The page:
Seven Peacekeepers Killed in Sinai Helicopter Crash; One Survivor Is in Critical Condition

Five Americans said to be among the dead in a crash near Sharm el-Sheikh, apparently caused by a technical failure

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A UH-60 Black Hawk helicopter lifts off from Gowen Field in Boise, Idaho, U.S., April 7, 2012. For illustration purposes only.
A UH-60 Black Hawk helicopter lifts off from Gowen Field in Boise, Idaho, U.S., April 7, 2012. For illustration purposes only. Credit: Charlie Litchfield / AP Photo/Idaho Press-Tribune

The international force that monitors the Israeli-Egyptian peace agreement said Thursday that eight peacekeepers, including five Americans, were killed when one of its helicopters crashed during a routine mission in Egypt's Sinai Peninsula. An eighth peacekeeper was badly injured.

The Multinational Force and Observers said a French peacekeeper and Czech member of the force were also killed. It did not release the names of the dead, pending notification of their families. It said the injured peacekeeper was American.

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The MFO initially said there were eight fatalities, including six Americans, but later revised the total to seven dead, including five Americans.

The MFO said the helicopter crashed during a routine mission near Sharm el-Sheikh, a popular Egyptian resort city on the Red Sea, and that an investigation was underway. It did not give a precise location of the crash or say whether the helicopter fell on land or crashed into the sea.

Tiran Island, Saudi Arabia.Credit: Google Maps

The IDF Spokesperson's Unit said the army had dispatched a helicopter, rescued the sole survivor of the crash and evacuated him to an Israeli hospital for treatment.

An Egyptian official speaking on condition of anonymity per regulations said the UH-60 Black Hawk was on a reconnaissance mission and crashed crashed over Red Sea waters outside Egyptian territorial boundaries, near the island of Tiran, apparently because of a technical failure.

Islamic militant groups and a regional affiliate of the Islamic State group are known to be active in Sinai. But the MFO said there were no signs of an attack. “At this point, there is no information to indicate the crash was anything except an accident,” it said.

Israel's Foreign Ministry released a statement expressing its “deepest sorrow,” and saying the MFO is “highly regarded for its work.”

“I send my sincere condolences to the families of those killed and wish a speedy recovery to all of the wounded," said Foreign Minister Gabi Ashkenazi.

Israel's President Reuven Rivlin expressed his condolences to the families of the deceased, as well as wishes for a speedy recovery to the sole survivor of the crash. He said that the MFO “is an integral part of the Israeli-Egyptian peace agreement, which plays a crucial role in maintaining security and stability in our region, and has done so with dedication for more than four decades."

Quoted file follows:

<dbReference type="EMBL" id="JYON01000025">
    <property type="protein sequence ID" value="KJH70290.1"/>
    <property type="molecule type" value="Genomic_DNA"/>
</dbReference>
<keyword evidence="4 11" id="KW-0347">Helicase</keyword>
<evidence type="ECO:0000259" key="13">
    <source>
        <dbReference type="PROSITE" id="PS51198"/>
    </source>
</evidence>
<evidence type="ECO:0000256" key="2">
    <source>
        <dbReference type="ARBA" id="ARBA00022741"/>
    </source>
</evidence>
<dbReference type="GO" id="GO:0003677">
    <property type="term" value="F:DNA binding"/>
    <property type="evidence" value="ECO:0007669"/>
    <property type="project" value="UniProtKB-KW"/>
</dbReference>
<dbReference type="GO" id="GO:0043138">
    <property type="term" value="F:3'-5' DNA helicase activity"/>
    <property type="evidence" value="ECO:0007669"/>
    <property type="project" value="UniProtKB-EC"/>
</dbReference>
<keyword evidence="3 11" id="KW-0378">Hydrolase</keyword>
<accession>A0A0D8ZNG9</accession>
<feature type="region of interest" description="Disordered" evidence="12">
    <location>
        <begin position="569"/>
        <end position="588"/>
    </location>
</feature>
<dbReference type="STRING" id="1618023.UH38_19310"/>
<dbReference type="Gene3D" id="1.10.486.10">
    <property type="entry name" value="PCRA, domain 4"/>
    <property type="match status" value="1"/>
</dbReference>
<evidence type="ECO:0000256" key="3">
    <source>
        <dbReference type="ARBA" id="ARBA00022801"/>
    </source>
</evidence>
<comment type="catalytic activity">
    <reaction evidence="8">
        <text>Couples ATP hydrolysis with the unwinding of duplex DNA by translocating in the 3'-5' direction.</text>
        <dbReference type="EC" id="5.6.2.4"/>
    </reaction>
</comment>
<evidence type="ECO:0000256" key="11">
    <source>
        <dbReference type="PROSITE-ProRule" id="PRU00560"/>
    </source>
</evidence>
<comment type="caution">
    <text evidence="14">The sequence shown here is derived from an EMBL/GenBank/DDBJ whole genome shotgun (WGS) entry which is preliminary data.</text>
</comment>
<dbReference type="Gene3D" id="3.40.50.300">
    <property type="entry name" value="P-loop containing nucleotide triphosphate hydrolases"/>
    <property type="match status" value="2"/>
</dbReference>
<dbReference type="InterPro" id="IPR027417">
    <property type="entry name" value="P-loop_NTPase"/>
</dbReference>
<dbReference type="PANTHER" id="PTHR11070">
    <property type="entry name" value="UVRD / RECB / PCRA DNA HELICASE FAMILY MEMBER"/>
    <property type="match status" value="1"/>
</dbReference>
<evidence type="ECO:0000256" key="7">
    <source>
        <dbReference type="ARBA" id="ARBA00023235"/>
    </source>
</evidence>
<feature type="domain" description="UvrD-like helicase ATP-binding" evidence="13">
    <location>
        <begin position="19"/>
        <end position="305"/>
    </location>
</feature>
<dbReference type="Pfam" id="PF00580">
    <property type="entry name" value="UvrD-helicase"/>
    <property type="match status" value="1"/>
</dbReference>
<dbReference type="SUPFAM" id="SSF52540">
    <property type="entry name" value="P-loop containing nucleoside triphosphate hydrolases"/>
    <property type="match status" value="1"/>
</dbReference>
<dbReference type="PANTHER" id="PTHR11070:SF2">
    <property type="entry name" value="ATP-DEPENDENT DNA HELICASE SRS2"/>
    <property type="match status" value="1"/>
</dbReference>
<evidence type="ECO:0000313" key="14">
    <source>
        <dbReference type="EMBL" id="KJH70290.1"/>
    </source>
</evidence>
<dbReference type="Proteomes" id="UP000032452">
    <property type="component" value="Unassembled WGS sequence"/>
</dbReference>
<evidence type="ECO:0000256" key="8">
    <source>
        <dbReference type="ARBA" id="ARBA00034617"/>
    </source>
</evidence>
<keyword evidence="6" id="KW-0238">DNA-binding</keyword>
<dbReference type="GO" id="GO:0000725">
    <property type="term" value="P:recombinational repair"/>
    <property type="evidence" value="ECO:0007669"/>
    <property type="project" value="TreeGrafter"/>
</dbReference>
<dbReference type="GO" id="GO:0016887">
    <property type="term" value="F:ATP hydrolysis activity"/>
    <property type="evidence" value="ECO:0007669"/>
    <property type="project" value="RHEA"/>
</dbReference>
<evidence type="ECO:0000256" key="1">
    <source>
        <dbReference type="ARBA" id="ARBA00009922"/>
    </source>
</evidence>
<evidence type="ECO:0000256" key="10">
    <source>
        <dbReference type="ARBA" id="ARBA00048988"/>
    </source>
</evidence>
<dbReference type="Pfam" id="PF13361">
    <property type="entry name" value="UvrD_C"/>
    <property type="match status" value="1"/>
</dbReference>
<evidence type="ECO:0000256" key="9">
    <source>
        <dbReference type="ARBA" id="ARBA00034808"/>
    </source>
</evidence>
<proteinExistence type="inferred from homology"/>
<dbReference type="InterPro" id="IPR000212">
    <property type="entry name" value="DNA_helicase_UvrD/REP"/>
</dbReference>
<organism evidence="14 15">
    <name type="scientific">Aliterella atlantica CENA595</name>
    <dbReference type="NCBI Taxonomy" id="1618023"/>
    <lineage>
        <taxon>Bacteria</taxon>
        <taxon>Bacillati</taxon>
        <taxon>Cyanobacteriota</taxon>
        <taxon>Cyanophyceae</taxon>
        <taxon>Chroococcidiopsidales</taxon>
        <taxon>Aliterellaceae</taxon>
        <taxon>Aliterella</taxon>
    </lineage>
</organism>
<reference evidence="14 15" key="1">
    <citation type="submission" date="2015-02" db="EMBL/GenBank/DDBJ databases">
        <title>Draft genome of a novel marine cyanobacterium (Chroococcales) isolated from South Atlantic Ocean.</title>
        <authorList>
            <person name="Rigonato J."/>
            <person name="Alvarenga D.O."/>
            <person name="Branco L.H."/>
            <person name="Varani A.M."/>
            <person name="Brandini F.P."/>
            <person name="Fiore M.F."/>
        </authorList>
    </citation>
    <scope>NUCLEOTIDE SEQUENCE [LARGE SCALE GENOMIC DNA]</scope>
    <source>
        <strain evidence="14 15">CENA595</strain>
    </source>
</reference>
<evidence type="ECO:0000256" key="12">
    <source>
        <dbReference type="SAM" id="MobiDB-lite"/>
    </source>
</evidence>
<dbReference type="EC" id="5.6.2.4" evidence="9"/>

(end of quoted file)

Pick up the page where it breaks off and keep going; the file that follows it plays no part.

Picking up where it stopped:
Acting U.S. Defence Secretary Christopher Miller confirmed that six Americans had been killed and said on Twitter that he was saddened by the deaths.

The Czech Republic’s military confirmed one of the fatalities of the Black Hawk’s crash was a Czech. It said the cause of the crash was a technical malfunction and added that the survivor is in critical condition. The chief of Czech army’s general staff, Gen. Ales Opata, expressed his condolences and identified the Czech victim in a Facebook post as Sgt. Maj. Michaela Ticha.

The MFO was installed to monitor the demilitarization of the Sinai under the 1979 Egyptian-Israeli peace accord. It has decreased in size in recent years as the neighbouring countries tightened security cooperation against Islamist-led Sinai insurgents.

However both Israel and Egypt have, in the past, opposed proposals by Washington to reduce U.S. participation in the MFO, whose website lists some 452 Americans among the force's 1,154 military personnel.

According to its website, the MFO covers an area of more than 10,000 square kilometres (3,860 square miles) in the Sinai. Thirteen countries contribute troops to the force: Australia, Canada, Colombia, Czech Republic, Fiji, France, Italy, Japan, New Zealand, Norway, Britain, Uruguay, with the United States making up the largest contingent. It is headquartered in Rome.

Cairo sees the MFO as part of a relationship with Israel that, while unpopular with many Egyptians, has brought it billions of dollars in U.S. defence aid, sweetening the foreign-enforced demilitarisation of its sovereign Sinai territory.

For Israel, the MFO offers strategic reassurance in a region where allegiances can shift, recalling that in 2013 Egyptian President Abdel Fattah al-Sissi toppled an elected Islamist government hostile to its neighbor. In a statement of condolence, Israeli Foreign Minister Gabi Ashkenazi described the MFO as "extremely important ... to maintaining security and stability."

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